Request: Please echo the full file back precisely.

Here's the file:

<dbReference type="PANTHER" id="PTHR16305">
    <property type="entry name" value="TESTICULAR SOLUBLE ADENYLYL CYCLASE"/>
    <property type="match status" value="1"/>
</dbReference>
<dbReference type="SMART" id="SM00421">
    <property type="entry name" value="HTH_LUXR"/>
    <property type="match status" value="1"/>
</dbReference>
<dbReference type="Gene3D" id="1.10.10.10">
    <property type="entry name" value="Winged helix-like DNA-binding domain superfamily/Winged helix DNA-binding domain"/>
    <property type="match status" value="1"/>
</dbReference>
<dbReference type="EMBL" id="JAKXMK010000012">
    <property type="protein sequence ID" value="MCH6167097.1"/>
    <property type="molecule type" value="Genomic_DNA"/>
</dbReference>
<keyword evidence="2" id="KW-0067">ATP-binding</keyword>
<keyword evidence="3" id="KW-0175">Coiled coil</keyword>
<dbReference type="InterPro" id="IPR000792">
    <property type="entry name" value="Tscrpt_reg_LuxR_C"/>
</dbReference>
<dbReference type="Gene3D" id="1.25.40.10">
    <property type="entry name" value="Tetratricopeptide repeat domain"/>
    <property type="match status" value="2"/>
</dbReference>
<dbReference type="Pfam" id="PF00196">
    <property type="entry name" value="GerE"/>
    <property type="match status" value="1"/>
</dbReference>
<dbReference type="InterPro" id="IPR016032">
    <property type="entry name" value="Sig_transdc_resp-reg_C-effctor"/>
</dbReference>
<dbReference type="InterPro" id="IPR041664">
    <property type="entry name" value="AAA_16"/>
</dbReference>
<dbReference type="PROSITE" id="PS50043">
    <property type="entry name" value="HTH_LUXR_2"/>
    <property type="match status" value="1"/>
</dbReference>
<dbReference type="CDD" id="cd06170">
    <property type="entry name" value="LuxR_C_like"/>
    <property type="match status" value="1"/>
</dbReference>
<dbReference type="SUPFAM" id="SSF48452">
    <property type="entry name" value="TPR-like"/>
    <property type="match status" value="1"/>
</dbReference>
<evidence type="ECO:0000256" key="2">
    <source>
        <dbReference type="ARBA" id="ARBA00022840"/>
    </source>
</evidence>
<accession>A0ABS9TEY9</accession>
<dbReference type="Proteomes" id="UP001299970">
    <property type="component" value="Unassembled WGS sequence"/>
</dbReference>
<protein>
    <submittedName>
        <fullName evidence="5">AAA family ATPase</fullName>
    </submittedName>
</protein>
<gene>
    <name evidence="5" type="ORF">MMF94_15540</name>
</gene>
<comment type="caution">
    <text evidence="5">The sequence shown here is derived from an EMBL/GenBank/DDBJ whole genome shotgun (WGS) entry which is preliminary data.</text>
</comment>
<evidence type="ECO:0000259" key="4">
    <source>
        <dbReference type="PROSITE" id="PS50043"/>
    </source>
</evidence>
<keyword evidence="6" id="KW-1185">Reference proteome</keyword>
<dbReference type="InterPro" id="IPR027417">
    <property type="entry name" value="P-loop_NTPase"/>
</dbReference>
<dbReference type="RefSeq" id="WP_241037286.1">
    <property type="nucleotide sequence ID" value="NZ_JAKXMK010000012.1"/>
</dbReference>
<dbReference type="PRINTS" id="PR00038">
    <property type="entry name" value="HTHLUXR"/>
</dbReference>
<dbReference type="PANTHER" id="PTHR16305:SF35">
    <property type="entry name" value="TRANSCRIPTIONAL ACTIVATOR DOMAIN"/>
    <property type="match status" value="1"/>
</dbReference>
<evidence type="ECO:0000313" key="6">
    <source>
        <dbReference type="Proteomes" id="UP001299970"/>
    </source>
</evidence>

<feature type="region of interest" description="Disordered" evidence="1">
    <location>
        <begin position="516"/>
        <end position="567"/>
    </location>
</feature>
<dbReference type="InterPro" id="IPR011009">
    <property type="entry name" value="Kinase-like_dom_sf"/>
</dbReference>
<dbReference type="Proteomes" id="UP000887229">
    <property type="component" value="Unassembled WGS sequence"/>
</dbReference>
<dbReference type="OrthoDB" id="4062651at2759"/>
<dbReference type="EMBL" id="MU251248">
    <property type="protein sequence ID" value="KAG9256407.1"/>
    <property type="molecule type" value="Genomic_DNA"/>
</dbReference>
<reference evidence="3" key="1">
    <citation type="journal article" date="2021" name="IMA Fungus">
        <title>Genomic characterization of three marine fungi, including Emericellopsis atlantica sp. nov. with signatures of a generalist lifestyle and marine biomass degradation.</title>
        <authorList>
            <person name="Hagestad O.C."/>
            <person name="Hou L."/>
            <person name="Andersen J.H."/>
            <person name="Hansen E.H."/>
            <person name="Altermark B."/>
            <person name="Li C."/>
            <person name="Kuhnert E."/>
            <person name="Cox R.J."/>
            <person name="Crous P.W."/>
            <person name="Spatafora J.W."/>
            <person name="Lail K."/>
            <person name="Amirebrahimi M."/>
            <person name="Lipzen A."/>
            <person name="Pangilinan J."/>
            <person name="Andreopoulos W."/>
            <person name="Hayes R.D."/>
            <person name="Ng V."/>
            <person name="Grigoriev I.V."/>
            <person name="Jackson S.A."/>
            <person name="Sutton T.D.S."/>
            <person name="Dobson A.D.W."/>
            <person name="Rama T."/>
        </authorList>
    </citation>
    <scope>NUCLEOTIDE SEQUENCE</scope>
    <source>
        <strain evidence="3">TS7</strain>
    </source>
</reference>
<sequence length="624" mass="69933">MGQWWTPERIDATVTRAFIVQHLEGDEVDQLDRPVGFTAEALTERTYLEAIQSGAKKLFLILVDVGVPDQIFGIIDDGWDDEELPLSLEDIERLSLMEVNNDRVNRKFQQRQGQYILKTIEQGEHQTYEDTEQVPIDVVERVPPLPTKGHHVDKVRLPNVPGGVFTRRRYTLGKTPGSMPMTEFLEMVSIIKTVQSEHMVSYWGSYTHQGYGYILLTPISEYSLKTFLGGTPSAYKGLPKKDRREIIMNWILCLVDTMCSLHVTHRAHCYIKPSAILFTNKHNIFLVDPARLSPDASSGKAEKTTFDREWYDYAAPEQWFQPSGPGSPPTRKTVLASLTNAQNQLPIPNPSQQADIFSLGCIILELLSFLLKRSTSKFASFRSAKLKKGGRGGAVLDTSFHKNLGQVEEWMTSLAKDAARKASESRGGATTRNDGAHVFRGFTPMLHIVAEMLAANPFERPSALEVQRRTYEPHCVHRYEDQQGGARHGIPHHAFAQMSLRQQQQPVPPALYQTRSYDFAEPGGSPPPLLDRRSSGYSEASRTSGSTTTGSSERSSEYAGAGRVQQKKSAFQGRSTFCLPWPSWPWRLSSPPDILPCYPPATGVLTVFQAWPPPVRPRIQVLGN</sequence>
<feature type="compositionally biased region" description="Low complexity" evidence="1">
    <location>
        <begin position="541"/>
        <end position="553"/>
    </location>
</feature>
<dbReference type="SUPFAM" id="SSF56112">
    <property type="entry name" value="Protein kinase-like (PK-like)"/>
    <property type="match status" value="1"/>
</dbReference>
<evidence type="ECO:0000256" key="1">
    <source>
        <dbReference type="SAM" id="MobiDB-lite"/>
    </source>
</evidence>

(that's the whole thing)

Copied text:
<dbReference type="PANTHER" id="PTHR16305">
    <property type="entry name" value="TESTICULAR SOLUBLE ADENYLYL CYCLASE"/>
    <property type="match status" value="1"/>
</dbReference>
<dbReference type="SMART" id="SM00421">
    <property type="entry name" value="HTH_LUXR"/>
    <property type="match status" value="1"/>
</dbReference>
<dbReference type="Gene3D" id="1.10.10.10">
    <property type="entry name" value="Winged helix-like DNA-binding domain superfamily/Winged helix DNA-binding domain"/>
    <property type="match status" value="1"/>
</dbReference>
<dbReference type="EMBL" id="JAKXMK010000012">
    <property type="protein sequence ID" value="MCH6167097.1"/>
    <property type="molecule type" value="Genomic_DNA"/>
</dbReference>
<keyword evidence="2" id="KW-0067">ATP-binding</keyword>
<keyword evidence="3" id="KW-0175">Coiled coil</keyword>
<dbReference type="InterPro" id="IPR000792">
    <property type="entry name" value="Tscrpt_reg_LuxR_C"/>
</dbReference>
<dbReference type="Gene3D" id="1.25.40.10">
    <property type="entry name" value="Tetratricopeptide repeat domain"/>
    <property type="match status" value="2"/>
</dbReference>
<dbReference type="Pfam" id="PF00196">
    <property type="entry name" value="GerE"/>
    <property type="match status" value="1"/>
</dbReference>
<dbReference type="InterPro" id="IPR016032">
    <property type="entry name" value="Sig_transdc_resp-reg_C-effctor"/>
</dbReference>
<dbReference type="InterPro" id="IPR041664">
    <property type="entry name" value="AAA_16"/>
</dbReference>
<dbReference type="PROSITE" id="PS50043">
    <property type="entry name" value="HTH_LUXR_2"/>
    <property type="match status" value="1"/>
</dbReference>
<dbReference type="CDD" id="cd06170">
    <property type="entry name" value="LuxR_C_like"/>
    <property type="match status" value="1"/>
</dbReference>
<dbReference type="SUPFAM" id="SSF48452">
    <property type="entry name" value="TPR-like"/>
    <property type="match status" value="1"/>
</dbReference>
<evidence type="ECO:0000256" key="2">
    <source>
        <dbReference type="ARBA" id="ARBA00022840"/>
    </source>
</evidence>
<accession>A0ABS9TEY9</accession>
<dbReference type="Proteomes" id="UP001299970">
    <property type="component" value="Unassembled WGS sequence"/>
</dbReference>
<protein>
    <submittedName>
        <fullName evidence="5">AAA family ATPase</fullName>
    </submittedName>
</protein>
<gene>
    <name evidence="5" type="ORF">MMF94_15540</name>
</gene>
<comment type="caution">
    <text evidence="5">The sequence shown here is derived from an EMBL/GenBank/DDBJ whole genome shotgun (WGS) entry which is preliminary data.</text>
</comment>
<evidence type="ECO:0000259" key="4">
    <source>
        <dbReference type="PROSITE" id="PS50043"/>
    </source>
</evidence>
<keyword evidence="6" id="KW-1185">Reference proteome</keyword>
<dbReference type="InterPro" id="IPR027417">
    <property type="entry name" value="P-loop_NTPase"/>
</dbReference>
<dbReference type="RefSeq" id="WP_241037286.1">
    <property type="nucleotide sequence ID" value="NZ_JAKXMK010000012.1"/>
</dbReference>
<dbReference type="PRINTS" id="PR00038">
    <property type="entry name" value="HTHLUXR"/>
</dbReference>
<dbReference type="PANTHER" id="PTHR16305:SF35">
    <property type="entry name" value="TRANSCRIPTIONAL ACTIVATOR DOMAIN"/>
    <property type="match status" value="1"/>
</dbReference>
<evidence type="ECO:0000313" key="6">
    <source>
        <dbReference type="Proteomes" id="UP001299970"/>
    </source>
</evidence>

<feature type="region of interest" description="Disordered" evidence="1">
    <location>
        <begin position="516"/>
        <end position="567"/>
    </location>
</feature>
<dbReference type="InterPro" id="IPR011009">
    <property type="entry name" value="Kinase-like_dom_sf"/>
</dbReference>
<dbReference type="Proteomes" id="UP000887229">
    <property type="component" value="Unassembled WGS sequence"/>
</dbReference>
<dbReference type="OrthoDB" id="4062651at2759"/>
<dbReference type="EMBL" id="MU251248">
    <property type="protein sequence ID" value="KAG9256407.1"/>
    <property type="molecule type" value="Genomic_DNA"/>
</dbReference>
<reference evidence="3" key="1">
    <citation type="journal article" date="2021" name="IMA Fungus">
        <title>Genomic characterization of three marine fungi, including Emericellopsis atlantica sp. nov. with signatures of a generalist lifestyle and marine biomass degradation.</title>
        <authorList>
            <person name="Hagestad O.C."/>
            <person name="Hou L."/>
            <person name="Andersen J.H."/>
            <person name="Hansen E.H."/>
            <person name="Altermark B."/>
            <person name="Li C."/>
            <person name="Kuhnert E."/>
            <person name="Cox R.J."/>
            <person name="Crous P.W."/>
            <person name="Spatafora J.W."/>
            <person name="Lail K."/>
            <person name="Amirebrahimi M."/>
            <person name="Lipzen A."/>
            <person name="Pangilinan J."/>
            <person name="Andreopoulos W."/>
            <person name="Hayes R.D."/>
            <person name="Ng V."/>
            <person name="Grigoriev I.V."/>
            <person name="Jackson S.A."/>
            <person name="Sutton T.D.S."/>
            <person name="Dobson A.D.W."/>
            <person name="Rama T."/>
        </authorList>
    </citation>
    <scope>NUCLEOTIDE SEQUENCE</scope>
    <source>
        <strain evidence="3">TS7</strain>
    </source>
</reference>
<sequence length="624" mass="69933">MGQWWTPERIDATVTRAFIVQHLEGDEVDQLDRPVGFTAEALTERTYLEAIQSGAKKLFLILVDVGVPDQIFGIIDDGWDDEELPLSLEDIERLSLMEVNNDRVNRKFQQRQGQYILKTIEQGEHQTYEDTEQVPIDVVERVPPLPTKGHHVDKVRLPNVPGGVFTRRRYTLGKTPGSMPMTEFLEMVSIIKTVQSEHMVSYWGSYTHQGYGYILLTPISEYSLKTFLGGTPSAYKGLPKKDRREIIMNWILCLVDTMCSLHVTHRAHCYIKPSAILFTNKHNIFLVDPARLSPDASSGKAEKTTFDREWYDYAAPEQWFQPSGPGSPPTRKTVLASLTNAQNQLPIPNPSQQADIFSLGCIILELLSFLLKRSTSKFASFRSAKLKKGGRGGAVLDTSFHKNLGQVEEWMTSLAKDAARKASESRGGATTRNDGAHVFRGFTPMLHIVAEMLAANPFERPSALEVQRRTYEPHCVHRYEDQQGGARHGIPHHAFAQMSLRQQQQPVPPALYQTRSYDFAEPGGSPPPLLDRRSSGYSEASRTSGSTTTGSSERSSEYAGAGRVQQKKSAFQGRSTFCLPWPSWPWRLSSPPDILPCYPPATGVLTVFQAWPPPVRPRIQVLGN</sequence>
<feature type="compositionally biased region" description="Low complexity" evidence="1">
    <location>
        <begin position="541"/>
        <end position="553"/>
    </location>
</feature>
<dbReference type="SUPFAM" id="SSF56112">
    <property type="entry name" value="Protein kinase-like (PK-like)"/>
    <property type="match status" value="1"/>
</dbReference>
<evidence type="ECO:0000256" key="1">
    <source>
        <dbReference type="SAM" id="MobiDB-lite"/>
    </source>
</evidence>